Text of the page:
13. If you think health care is expensive now, wait until you see what it costs when it’s free!
— P.J. O’Rourke
14. In general, the art of government consists of taking as much money as possible from one party of the citizens to give to the other.
15. Just because you do not take an interest in politics doesn’t mean politics won’t take an interest in you!
— Pericles (430B.C.)
16. No man’s life, liberty, or property is safe while the legislature is in session.
— Mark Twain (1866)
17. Talk is cheap…except when Congress does it.
18. The government is like a baby’s alimentary canal, with a happy appetite at one end and no responsibility at the other.
— Ronald Reagan
19. The inherent vice of capitalism is the unequal sharing of the blessings. The inherent blessing of socialism is the equal sharing of misery.
— Winston Churchill
20. The only difference between a tax man and a taxidermist is that the taxidermist leaves the skin.
— Mark Twain
21. The ultimate result of shielding men from the effects of folly is to fill the world with fools.
— Herbert Spencer, English Philosopher (1820-1903)
22. There is no distinctly Native American criminal class…save Congress.
— Mark Twain
23. What this country needs are more unemployed politicians.
— Edward Langley, Artist (1928-1995)
24. A government big enough to give you everything you want, is strong enough to take everything you have.
— Thomas Jefferson
25. We hang the petty thieves and appoint the great ones to public office.
FIVE BEST SENTENCES
1. You cannot legislate the poor into prosperity, by legislating the wealth out of prosperity.
2.What one person receives without working for…another person must work for without receiving.
3. The government cannot give to anybody anything that the government does not first take from somebody else.
4. You cannot multiply wealth by dividing it.
5. When half of the people get the idea that they do not have to work, because the other half is going to take care of them, and when the other half gets the idea that it does no good to work, because somebody else is going to get what they work for, that is the beginning of the end of any nation!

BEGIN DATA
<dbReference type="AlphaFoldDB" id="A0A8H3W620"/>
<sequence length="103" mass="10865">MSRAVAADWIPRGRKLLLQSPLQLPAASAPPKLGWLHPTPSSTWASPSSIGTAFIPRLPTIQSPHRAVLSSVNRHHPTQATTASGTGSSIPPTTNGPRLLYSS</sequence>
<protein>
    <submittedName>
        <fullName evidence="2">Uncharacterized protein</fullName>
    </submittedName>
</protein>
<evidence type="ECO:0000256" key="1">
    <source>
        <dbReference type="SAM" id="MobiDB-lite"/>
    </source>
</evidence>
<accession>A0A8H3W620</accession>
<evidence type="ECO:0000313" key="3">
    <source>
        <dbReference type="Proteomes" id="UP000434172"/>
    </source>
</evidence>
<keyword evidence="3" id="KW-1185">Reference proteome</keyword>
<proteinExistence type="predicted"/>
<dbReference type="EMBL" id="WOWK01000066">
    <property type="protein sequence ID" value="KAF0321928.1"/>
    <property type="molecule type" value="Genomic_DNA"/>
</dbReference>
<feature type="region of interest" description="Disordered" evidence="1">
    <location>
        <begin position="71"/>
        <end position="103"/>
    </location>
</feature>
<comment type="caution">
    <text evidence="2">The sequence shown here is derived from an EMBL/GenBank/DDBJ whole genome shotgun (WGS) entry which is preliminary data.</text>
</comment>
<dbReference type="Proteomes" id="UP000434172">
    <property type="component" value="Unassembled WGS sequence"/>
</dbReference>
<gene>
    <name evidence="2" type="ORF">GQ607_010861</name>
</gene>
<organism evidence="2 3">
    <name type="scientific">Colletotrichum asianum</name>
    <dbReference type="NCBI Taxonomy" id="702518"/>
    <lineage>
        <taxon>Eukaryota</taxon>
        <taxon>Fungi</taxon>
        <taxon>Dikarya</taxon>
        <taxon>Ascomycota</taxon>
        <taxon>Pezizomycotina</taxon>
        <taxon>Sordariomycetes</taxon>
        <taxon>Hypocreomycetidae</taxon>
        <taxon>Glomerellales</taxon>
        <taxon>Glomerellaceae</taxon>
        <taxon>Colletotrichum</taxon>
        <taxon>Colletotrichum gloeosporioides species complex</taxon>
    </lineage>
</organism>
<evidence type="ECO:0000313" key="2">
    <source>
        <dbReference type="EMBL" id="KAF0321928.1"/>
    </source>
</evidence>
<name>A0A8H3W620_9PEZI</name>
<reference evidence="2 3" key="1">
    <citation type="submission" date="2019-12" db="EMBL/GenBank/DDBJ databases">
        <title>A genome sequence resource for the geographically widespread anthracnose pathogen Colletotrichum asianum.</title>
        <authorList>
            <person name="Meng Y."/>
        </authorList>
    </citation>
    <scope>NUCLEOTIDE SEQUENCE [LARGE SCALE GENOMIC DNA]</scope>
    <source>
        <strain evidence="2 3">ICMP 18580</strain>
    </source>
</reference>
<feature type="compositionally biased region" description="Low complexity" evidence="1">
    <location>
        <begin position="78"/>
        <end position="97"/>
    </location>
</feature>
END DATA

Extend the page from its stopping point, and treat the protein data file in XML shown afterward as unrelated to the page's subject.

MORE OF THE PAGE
I think there are some good truths in the above sentences. It is funny that many of these truths are in play today in nations big and small. I thought this is a good education for my blog readers. Enjoy but also think about these truths. Aren’t these relevant even today?
16th September 2017
2017 promises to offer non-stop entertainment from a geo-political perspective. I believe it will be a great year with new surprises being sprung upon a rather unsuspecting (is that correct anymore?) proletariat almost every other week. Fabulous, to say the least. All over the world, people are probably gearing up for revolutionary thinking and changes in political and social ideologies, don’t you think so?
Unless you have lived in Mars for the past few months, you will tend to believe what I am saying now – the world is being turned topsy turvy and most people who matter (meaning those who are less than 30 years of age) are cheering, they may not have assessed the outcomes carefully however!!!
2017 brings along a variety of new topics to the table – whether that table is at whichever country around the world, these topics are going to matter. The foremost topic will be the demeanour and behaviour of the new President of the United States, arguably the most important country in the world (China begs to differ, however!). President Donald Trump is already shaking up (though he is only a “President-Elect” as of now) established norms of diplomacy and economic fundamentals, and as usual, is using his Twitter account to deliver policy prescriptions and comments on world affairs and the people that he either likes or dislikes.